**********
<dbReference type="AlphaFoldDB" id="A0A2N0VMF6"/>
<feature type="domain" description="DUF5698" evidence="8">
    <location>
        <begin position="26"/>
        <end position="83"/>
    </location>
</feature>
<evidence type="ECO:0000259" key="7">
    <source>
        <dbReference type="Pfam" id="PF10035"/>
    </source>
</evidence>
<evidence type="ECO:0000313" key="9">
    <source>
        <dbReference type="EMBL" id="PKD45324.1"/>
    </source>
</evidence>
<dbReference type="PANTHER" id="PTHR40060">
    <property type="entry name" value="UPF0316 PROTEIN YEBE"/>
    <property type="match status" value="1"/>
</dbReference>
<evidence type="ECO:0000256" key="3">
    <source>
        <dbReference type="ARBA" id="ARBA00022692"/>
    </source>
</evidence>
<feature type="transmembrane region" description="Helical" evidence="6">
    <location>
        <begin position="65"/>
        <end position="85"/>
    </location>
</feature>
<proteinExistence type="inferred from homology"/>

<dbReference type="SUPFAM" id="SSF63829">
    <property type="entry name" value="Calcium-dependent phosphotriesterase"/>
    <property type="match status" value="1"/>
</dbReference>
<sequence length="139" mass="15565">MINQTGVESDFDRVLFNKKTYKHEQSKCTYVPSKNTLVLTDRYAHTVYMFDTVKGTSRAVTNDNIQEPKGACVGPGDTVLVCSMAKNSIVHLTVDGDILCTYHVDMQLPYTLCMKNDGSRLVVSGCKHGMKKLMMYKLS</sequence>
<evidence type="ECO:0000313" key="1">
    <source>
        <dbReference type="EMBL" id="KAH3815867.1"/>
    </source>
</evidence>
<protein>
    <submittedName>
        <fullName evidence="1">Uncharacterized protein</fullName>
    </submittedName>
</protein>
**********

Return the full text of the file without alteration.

<dbReference type="AlphaFoldDB" id="A0A2N0VMF6"/>
<feature type="domain" description="DUF5698" evidence="8">
    <location>
        <begin position="26"/>
        <end position="83"/>
    </location>
</feature>
<evidence type="ECO:0000259" key="7">
    <source>
        <dbReference type="Pfam" id="PF10035"/>
    </source>
</evidence>
<evidence type="ECO:0000313" key="9">
    <source>
        <dbReference type="EMBL" id="PKD45324.1"/>
    </source>
</evidence>
<dbReference type="PANTHER" id="PTHR40060">
    <property type="entry name" value="UPF0316 PROTEIN YEBE"/>
    <property type="match status" value="1"/>
</dbReference>
<evidence type="ECO:0000256" key="3">
    <source>
        <dbReference type="ARBA" id="ARBA00022692"/>
    </source>
</evidence>
<feature type="transmembrane region" description="Helical" evidence="6">
    <location>
        <begin position="65"/>
        <end position="85"/>
    </location>
</feature>
<proteinExistence type="inferred from homology"/>

<dbReference type="SUPFAM" id="SSF63829">
    <property type="entry name" value="Calcium-dependent phosphotriesterase"/>
    <property type="match status" value="1"/>
</dbReference>
<sequence length="139" mass="15565">MINQTGVESDFDRVLFNKKTYKHEQSKCTYVPSKNTLVLTDRYAHTVYMFDTVKGTSRAVTNDNIQEPKGACVGPGDTVLVCSMAKNSIVHLTVDGDILCTYHVDMQLPYTLCMKNDGSRLVVSGCKHGMKKLMMYKLS</sequence>
<evidence type="ECO:0000313" key="1">
    <source>
        <dbReference type="EMBL" id="KAH3815867.1"/>
    </source>
</evidence>
<protein>
    <submittedName>
        <fullName evidence="1">Uncharacterized protein</fullName>
    </submittedName>
</protein>